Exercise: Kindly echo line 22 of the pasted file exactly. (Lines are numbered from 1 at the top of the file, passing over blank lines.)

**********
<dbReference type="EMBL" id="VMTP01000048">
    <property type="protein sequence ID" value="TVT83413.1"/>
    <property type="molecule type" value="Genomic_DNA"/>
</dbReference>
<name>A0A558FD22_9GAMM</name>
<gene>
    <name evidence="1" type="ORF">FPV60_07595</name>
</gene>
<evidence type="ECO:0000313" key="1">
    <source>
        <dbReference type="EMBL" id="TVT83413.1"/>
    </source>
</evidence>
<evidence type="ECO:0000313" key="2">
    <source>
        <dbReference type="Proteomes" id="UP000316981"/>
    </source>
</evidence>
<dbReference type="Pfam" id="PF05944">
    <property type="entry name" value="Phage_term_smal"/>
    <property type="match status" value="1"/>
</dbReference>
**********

</dbReference>